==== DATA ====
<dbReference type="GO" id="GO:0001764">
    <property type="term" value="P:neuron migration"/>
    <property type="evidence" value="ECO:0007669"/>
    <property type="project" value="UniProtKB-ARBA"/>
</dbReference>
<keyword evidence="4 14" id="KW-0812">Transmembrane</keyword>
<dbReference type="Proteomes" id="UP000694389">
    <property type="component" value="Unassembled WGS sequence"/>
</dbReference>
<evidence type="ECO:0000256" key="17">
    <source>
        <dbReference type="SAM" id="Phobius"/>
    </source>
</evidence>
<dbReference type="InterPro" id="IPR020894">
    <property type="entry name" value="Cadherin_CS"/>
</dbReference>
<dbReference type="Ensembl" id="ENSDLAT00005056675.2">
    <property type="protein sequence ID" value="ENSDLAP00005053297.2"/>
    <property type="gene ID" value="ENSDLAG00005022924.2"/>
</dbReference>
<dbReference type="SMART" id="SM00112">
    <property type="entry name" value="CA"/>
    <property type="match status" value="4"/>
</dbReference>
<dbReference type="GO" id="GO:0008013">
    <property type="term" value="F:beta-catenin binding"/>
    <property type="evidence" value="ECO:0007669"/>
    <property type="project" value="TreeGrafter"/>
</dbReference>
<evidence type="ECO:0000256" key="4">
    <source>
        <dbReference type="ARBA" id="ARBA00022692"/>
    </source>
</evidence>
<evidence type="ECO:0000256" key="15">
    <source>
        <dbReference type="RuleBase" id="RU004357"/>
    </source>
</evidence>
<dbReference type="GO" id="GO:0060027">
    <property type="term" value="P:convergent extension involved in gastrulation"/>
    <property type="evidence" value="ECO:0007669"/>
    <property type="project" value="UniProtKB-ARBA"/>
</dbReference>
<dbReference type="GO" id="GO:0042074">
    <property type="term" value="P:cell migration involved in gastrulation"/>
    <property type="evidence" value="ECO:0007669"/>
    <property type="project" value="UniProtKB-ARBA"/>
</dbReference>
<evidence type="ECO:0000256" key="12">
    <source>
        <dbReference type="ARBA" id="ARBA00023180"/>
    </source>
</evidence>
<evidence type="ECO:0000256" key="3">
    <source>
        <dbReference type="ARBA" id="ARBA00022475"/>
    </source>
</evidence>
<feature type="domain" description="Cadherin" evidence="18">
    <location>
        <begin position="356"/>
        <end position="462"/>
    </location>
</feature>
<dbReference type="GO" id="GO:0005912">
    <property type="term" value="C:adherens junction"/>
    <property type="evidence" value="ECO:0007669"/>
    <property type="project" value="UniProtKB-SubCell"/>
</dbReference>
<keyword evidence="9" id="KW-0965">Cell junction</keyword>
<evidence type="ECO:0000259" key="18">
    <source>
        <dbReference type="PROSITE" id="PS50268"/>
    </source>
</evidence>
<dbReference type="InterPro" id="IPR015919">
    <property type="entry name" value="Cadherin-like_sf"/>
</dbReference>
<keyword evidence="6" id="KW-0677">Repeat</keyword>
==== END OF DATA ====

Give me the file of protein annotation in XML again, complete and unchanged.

<dbReference type="GO" id="GO:0001764">
    <property type="term" value="P:neuron migration"/>
    <property type="evidence" value="ECO:0007669"/>
    <property type="project" value="UniProtKB-ARBA"/>
</dbReference>
<keyword evidence="4 14" id="KW-0812">Transmembrane</keyword>
<dbReference type="Proteomes" id="UP000694389">
    <property type="component" value="Unassembled WGS sequence"/>
</dbReference>
<evidence type="ECO:0000256" key="17">
    <source>
        <dbReference type="SAM" id="Phobius"/>
    </source>
</evidence>
<dbReference type="InterPro" id="IPR020894">
    <property type="entry name" value="Cadherin_CS"/>
</dbReference>
<dbReference type="Ensembl" id="ENSDLAT00005056675.2">
    <property type="protein sequence ID" value="ENSDLAP00005053297.2"/>
    <property type="gene ID" value="ENSDLAG00005022924.2"/>
</dbReference>
<dbReference type="SMART" id="SM00112">
    <property type="entry name" value="CA"/>
    <property type="match status" value="4"/>
</dbReference>
<dbReference type="GO" id="GO:0008013">
    <property type="term" value="F:beta-catenin binding"/>
    <property type="evidence" value="ECO:0007669"/>
    <property type="project" value="TreeGrafter"/>
</dbReference>
<evidence type="ECO:0000256" key="4">
    <source>
        <dbReference type="ARBA" id="ARBA00022692"/>
    </source>
</evidence>
<evidence type="ECO:0000256" key="15">
    <source>
        <dbReference type="RuleBase" id="RU004357"/>
    </source>
</evidence>
<dbReference type="GO" id="GO:0060027">
    <property type="term" value="P:convergent extension involved in gastrulation"/>
    <property type="evidence" value="ECO:0007669"/>
    <property type="project" value="UniProtKB-ARBA"/>
</dbReference>
<dbReference type="GO" id="GO:0042074">
    <property type="term" value="P:cell migration involved in gastrulation"/>
    <property type="evidence" value="ECO:0007669"/>
    <property type="project" value="UniProtKB-ARBA"/>
</dbReference>
<evidence type="ECO:0000256" key="12">
    <source>
        <dbReference type="ARBA" id="ARBA00023180"/>
    </source>
</evidence>
<evidence type="ECO:0000256" key="3">
    <source>
        <dbReference type="ARBA" id="ARBA00022475"/>
    </source>
</evidence>
<feature type="domain" description="Cadherin" evidence="18">
    <location>
        <begin position="356"/>
        <end position="462"/>
    </location>
</feature>
<dbReference type="GO" id="GO:0005912">
    <property type="term" value="C:adherens junction"/>
    <property type="evidence" value="ECO:0007669"/>
    <property type="project" value="UniProtKB-SubCell"/>
</dbReference>
<keyword evidence="9" id="KW-0965">Cell junction</keyword>
<evidence type="ECO:0000259" key="18">
    <source>
        <dbReference type="PROSITE" id="PS50268"/>
    </source>
</evidence>
<dbReference type="InterPro" id="IPR015919">
    <property type="entry name" value="Cadherin-like_sf"/>
</dbReference>
<keyword evidence="6" id="KW-0677">Repeat</keyword>